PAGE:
Taking The Mystery Out Of Fuel Injection

What fuel injection does makes what carburetors do seem like little more than guesswork

Let's take a moment to remember the carburetor.Hector Cademartori

This article was originally published in the 2001 issue of Cycle World’s Power & Performance magazine.

A moment of silence, please, for the carburetor. It is dead, you know; we motorcyclists are just hanging onto the remains until the official death certificate is issued. There is no question that those traditional fuel-mixers are ancient history, beloved but outdated instruments of another era made obsolete by electronic fuel injection. After all, there hasn't been a carbureted automobile produced in more than a decade; and with an increasing number of new bikes being equipped with EFI each model year, it won't be long before the carburetor is discussed only in the past tense among motorcyclists, as well.

That transition, from carburetion to fuel injection, scares the hell out of some people, and not just the ones who like to tinker with their bikes on weekends. Even a lot of experienced tuners consider fuel injection a new-age intrusion that has unnecessarily complicated what formerly was a simple procedure.

But that's to be expected: Any time a new technology begins to replace an older one, the high priests of the old way feel threatened. Those of us who learned the tricks of carburetion don't like to see our hard-earned knowledge become irrelevant. We balk at the notion of software hotshots, using a whole new language we don't understand, taking over the task of fuel delivery. Many hot-rodders also fear that once fuel injection becomes universal, engine modification will be impossible.

Not true!

fuel injection
Class is in session, so pay attention.Hector Cademartori

Although it seems that fuel injection threatens to take control of fuel mixture out of the user's hands and put it into those of government emissions regulators, this is not the case. Yes, EFI is becoming the preferred method by which manufacturers can comply with ever-more-stringent exhaust-emissions regulations. But new developments that we'll discuss in a few minutes are making it simpler to tune fuel injection, and those advances will soon make adjusting the mixture an easier process than it ever was with carburetors.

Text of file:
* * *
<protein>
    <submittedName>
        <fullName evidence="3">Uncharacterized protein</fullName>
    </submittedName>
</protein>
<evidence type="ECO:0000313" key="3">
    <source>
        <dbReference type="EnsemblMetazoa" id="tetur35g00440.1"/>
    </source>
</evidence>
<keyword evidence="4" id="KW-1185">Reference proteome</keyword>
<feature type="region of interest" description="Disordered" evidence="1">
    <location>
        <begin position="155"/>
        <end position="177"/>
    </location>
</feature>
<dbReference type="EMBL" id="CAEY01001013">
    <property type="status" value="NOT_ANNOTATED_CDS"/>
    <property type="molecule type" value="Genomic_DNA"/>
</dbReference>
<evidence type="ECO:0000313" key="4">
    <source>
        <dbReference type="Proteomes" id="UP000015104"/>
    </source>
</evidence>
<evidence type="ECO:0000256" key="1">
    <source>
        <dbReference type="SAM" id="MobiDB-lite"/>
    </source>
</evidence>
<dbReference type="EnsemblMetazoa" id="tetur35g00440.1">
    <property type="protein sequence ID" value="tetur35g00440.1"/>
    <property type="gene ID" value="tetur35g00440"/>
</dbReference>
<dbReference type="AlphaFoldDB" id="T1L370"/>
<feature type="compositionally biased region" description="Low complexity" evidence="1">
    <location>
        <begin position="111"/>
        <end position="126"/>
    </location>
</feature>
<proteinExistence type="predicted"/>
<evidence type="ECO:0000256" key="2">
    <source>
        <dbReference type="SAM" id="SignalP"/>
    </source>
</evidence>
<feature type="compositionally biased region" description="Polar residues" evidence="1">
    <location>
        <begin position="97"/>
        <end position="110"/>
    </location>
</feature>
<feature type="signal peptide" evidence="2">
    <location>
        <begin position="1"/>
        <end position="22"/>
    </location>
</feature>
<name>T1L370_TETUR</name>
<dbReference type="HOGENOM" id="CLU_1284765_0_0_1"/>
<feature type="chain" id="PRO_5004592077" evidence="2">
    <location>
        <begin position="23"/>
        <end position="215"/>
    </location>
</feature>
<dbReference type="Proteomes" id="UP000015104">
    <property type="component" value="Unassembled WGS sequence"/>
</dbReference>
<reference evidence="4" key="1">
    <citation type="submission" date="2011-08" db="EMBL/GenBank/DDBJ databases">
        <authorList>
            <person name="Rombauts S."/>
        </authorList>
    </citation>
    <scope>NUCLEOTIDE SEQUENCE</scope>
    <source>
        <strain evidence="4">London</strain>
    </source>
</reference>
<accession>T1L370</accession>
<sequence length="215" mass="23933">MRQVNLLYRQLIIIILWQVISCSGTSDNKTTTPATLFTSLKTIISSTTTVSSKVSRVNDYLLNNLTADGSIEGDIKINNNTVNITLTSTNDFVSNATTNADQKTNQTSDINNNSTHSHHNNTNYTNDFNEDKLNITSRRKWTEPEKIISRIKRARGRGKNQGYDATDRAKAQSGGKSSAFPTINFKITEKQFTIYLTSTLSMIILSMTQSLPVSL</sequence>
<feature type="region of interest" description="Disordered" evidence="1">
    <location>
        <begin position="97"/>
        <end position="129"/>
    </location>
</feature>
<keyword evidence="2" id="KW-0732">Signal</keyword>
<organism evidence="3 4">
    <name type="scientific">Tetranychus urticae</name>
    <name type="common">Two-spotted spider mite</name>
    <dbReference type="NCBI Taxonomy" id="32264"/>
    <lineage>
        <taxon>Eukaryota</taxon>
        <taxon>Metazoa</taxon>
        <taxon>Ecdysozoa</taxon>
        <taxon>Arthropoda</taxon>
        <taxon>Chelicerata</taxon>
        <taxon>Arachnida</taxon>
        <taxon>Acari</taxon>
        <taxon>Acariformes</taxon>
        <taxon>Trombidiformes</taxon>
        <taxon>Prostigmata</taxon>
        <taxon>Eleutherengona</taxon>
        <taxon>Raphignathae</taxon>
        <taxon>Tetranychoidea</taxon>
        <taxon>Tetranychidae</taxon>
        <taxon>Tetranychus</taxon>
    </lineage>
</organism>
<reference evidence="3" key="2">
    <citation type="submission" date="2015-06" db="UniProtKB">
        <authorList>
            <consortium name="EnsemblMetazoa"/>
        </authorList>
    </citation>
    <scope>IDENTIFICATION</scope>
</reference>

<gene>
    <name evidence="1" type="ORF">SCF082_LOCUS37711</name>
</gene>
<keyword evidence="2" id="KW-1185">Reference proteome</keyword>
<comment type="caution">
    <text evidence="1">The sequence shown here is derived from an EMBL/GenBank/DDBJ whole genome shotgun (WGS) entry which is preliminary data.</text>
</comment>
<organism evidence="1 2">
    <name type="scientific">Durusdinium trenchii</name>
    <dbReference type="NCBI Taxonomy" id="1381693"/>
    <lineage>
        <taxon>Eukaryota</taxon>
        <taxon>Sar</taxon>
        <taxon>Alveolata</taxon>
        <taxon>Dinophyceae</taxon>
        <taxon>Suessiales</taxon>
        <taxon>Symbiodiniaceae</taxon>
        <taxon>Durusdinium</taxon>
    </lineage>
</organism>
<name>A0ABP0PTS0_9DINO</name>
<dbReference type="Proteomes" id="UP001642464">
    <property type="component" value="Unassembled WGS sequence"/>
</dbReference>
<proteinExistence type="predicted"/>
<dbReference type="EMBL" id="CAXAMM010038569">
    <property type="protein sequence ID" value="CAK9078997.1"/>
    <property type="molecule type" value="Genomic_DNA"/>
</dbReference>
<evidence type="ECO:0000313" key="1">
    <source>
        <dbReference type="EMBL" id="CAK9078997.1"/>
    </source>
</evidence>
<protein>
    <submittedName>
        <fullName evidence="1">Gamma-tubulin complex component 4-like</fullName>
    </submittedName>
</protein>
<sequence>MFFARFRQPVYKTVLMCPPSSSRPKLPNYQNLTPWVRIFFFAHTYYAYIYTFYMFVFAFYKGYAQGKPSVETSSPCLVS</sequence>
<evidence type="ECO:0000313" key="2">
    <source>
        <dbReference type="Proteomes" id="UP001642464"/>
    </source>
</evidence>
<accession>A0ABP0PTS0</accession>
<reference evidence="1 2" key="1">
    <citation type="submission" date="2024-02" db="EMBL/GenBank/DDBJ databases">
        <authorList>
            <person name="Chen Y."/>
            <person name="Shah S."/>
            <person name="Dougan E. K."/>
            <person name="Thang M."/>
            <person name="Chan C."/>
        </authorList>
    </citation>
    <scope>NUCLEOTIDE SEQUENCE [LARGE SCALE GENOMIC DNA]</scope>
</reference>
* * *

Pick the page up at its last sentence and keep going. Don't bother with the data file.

Actually, when you make a point-by-point comparison between carburetors and fuel injection, EFI seems a much more rational way to deliver fuel into an engine. To understand why, let's take a quick refresher course in carburetion. Carburetors are analog devices that deliver fuel in response to variations in intake vacuum. This vacuum arises, as noted by Bernoulli's famous principle,from the fact that as air is set into motion, it trades away some of its pressure to create velocity. The resulting partial vacuum in the venturi of a carburetor is powerful enough to draw up fuel from the float bowl and spray it into the airstream, thereby forming an air-fuel mixture. This low pressure—referred to as the "metering signal"—is the analog of the engine's fuel needs.

The art in carburetion consists of ensuring that fuel is delivered in proper proportion, accomplished by means of fuel jets and airbleeds. As engine suction draws air through the carburetor, the low pressure in the venturi, acting on the jets and airbleeds, delivers an approximately correct flow of fuel to the engine. And as rpm and throttle position change, correct fuel flow is approximately maintained.

We use the word "approximately" here because carburetors thrive on consistent intake signal. If the engine's in-take process is much the same at 1200 rpm as it is at 6000, it's easy to get good mixture from a carburetor. But anything that changes or upsets this consistent signal makes carburetion more difficult.